We take bowls to the Royal Children’s Hospital
In the sporting world we celebrate success by recognising the gold medals and world championships that are run and won, and for good reason.
Athletes dedicate their entire lives to their chosen sports so at the end of the day – win, lose or draw – they deserve to be celebrated.
Sometimes however, we aren’t so good at recognising other things that make sport so great. It’s often these other aspects such as the volunteers, grassroots participation and the various health benefits that can be attributed with participation in sport, that go somewhat unnoticed.
Bowls Victoria’s Peter Loe and Scott Nicholas facilitated an hour of modified bowls activities with children at the Royal Children’s Hospital this week and introduced some new participants to the sport.
The children were of various age and ability levels, and were all involved in the program for different reasons; however the individual benefits for their participation were the same as anyone.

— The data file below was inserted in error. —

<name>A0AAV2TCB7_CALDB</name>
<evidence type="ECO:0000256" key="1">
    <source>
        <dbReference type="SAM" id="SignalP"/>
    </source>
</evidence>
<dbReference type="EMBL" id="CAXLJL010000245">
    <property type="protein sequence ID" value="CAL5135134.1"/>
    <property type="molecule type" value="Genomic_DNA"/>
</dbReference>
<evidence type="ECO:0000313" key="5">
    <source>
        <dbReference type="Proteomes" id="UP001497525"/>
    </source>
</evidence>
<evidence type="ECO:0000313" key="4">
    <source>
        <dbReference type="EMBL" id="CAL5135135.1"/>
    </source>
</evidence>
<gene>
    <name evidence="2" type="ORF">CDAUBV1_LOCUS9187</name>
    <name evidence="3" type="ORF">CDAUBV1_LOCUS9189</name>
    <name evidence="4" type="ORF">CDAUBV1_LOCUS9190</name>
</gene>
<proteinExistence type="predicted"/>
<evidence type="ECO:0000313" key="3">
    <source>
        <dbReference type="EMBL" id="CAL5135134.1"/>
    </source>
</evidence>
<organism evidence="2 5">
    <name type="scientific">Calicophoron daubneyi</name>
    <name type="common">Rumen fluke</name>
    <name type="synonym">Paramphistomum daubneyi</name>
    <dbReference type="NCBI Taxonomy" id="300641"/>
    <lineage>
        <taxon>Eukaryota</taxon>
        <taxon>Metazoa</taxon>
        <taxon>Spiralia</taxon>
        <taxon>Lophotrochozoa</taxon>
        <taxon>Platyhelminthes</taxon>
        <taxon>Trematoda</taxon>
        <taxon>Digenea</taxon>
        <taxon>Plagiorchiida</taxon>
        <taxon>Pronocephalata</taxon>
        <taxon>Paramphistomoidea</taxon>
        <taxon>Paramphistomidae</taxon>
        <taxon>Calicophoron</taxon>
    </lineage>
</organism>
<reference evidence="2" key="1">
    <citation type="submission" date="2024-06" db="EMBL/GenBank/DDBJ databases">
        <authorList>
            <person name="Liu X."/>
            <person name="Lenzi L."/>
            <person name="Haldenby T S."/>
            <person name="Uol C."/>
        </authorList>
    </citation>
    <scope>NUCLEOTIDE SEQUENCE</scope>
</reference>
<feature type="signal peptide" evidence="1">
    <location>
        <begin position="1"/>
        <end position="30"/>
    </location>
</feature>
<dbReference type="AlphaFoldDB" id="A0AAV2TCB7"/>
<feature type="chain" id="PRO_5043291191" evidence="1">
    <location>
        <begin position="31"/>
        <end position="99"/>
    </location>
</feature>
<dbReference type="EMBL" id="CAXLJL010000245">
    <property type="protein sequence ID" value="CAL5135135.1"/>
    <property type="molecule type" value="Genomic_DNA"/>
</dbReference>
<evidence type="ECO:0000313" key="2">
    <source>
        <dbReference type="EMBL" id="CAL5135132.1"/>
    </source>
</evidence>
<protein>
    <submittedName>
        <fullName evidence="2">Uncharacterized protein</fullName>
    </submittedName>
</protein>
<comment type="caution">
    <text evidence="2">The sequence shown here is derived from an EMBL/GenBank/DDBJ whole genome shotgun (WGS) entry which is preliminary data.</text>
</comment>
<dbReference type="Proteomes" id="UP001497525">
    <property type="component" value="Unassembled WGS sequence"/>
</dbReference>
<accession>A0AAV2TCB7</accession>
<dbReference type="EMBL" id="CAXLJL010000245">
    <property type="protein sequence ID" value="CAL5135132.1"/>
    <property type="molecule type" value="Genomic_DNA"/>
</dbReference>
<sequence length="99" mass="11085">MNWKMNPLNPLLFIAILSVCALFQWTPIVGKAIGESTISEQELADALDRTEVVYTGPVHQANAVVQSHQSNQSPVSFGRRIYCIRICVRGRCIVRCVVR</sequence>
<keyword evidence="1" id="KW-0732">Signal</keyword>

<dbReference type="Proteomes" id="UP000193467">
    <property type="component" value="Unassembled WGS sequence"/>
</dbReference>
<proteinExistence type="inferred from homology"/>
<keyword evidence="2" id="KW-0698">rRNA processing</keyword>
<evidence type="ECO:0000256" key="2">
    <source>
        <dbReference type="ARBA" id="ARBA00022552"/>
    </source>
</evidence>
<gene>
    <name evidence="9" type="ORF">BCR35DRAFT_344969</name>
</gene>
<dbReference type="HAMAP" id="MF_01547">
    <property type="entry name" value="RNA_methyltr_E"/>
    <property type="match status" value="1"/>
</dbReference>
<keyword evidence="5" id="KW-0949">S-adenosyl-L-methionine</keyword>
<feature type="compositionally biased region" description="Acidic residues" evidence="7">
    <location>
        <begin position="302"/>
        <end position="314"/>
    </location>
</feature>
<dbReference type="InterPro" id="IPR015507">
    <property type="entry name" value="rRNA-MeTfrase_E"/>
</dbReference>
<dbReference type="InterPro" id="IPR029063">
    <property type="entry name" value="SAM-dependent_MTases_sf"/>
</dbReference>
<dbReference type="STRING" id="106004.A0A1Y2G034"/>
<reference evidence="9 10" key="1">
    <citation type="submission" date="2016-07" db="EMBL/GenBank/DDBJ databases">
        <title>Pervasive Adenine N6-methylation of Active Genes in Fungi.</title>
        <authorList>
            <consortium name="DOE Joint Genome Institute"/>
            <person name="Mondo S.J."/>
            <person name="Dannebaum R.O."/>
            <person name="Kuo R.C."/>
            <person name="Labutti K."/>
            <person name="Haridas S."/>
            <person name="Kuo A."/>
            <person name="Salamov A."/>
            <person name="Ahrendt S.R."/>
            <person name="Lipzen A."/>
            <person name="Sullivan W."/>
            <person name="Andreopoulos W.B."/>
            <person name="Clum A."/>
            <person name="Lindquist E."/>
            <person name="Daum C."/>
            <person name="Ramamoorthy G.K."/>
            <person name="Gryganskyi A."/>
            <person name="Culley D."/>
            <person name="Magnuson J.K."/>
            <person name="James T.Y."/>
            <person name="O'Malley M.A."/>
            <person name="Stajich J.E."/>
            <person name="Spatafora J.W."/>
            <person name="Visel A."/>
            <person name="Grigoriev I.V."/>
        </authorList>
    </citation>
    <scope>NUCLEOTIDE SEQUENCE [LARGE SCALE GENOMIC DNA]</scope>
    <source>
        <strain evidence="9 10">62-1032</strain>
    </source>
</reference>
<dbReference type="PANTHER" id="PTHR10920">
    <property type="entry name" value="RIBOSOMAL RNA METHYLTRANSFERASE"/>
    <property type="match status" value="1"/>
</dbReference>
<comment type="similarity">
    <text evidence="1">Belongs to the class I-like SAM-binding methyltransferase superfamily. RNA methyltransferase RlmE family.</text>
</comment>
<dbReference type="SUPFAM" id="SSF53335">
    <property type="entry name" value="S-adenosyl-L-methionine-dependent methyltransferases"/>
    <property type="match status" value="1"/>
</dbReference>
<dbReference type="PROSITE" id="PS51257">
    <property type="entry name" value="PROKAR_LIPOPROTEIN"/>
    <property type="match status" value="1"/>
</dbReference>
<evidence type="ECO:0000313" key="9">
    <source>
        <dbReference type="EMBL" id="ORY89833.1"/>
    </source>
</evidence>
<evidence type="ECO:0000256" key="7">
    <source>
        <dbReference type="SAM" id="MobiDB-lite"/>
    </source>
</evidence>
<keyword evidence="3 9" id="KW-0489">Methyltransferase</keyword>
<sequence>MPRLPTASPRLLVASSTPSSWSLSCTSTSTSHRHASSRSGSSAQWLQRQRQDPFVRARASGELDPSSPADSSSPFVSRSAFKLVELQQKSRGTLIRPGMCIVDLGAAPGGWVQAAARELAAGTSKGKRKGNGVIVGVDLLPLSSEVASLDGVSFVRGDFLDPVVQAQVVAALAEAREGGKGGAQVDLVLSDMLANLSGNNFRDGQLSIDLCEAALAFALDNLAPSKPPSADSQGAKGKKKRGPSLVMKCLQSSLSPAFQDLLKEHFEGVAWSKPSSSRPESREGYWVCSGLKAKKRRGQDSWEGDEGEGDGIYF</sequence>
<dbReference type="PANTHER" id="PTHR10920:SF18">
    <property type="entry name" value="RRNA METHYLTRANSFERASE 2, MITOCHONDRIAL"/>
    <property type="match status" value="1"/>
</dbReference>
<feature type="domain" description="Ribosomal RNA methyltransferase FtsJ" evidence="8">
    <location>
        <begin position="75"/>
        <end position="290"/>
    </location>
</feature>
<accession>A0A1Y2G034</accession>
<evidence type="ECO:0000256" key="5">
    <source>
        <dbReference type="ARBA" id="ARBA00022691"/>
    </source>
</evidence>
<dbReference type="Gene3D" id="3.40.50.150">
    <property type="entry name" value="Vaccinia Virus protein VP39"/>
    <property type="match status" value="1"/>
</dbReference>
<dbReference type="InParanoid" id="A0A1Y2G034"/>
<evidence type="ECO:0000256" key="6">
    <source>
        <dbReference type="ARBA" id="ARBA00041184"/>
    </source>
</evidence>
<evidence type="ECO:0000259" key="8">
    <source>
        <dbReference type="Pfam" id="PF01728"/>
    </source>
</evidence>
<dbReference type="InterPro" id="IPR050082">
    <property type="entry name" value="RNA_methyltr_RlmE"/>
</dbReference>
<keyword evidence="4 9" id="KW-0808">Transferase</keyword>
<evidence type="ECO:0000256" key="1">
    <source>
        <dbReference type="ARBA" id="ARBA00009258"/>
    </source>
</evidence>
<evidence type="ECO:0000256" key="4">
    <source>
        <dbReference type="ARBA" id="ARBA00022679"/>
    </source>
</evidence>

All the children took part in an active and engaging session, exposing them to a new opportunity to be physically active. This is something that can sometime be difficult, particularly for people who are affected by varying health issues, but with the modified Junior Jack Attack games being used during the sessions; participants, parents and nurses alike were kept on their toes.
The focus of the session was to be social and have a bit of fun, and this helped highlight to nurses and parents the fun opportunities now associated with bowls, with one parent remarking: “I didn’t think bowls would be relevant for my son, I thought this was just for old people.”
The session was part of the Victorian Paediatric Rehabilitation Service sports program run in conjunction with Disability Sport & Recreation. The program provides children and adolescents who, as a result of injury, medical/surgical intervention or functional impairment, would benefit from developmentally appropriate rehabilitation and give them the opportunity to try a range of different sports; including gymnastics, basketball, and bowls.
As an organisation, Bowls Victoria understand how fortunate we are to have such an inclusive and accessible sport at our disposal. Unlike a lot of sports, bowls can involve anyone within the community and have them participate together; regardless of age, gender, background or ability.
We’re now seeing more and more clubs undertake programs and initiatives to engage various groups within the community, and as we know participation in the sport continues to grow as a result.
If your club is undertaking some great work in the community and engaging new participants, let us know … we’d love to help celebrate your success!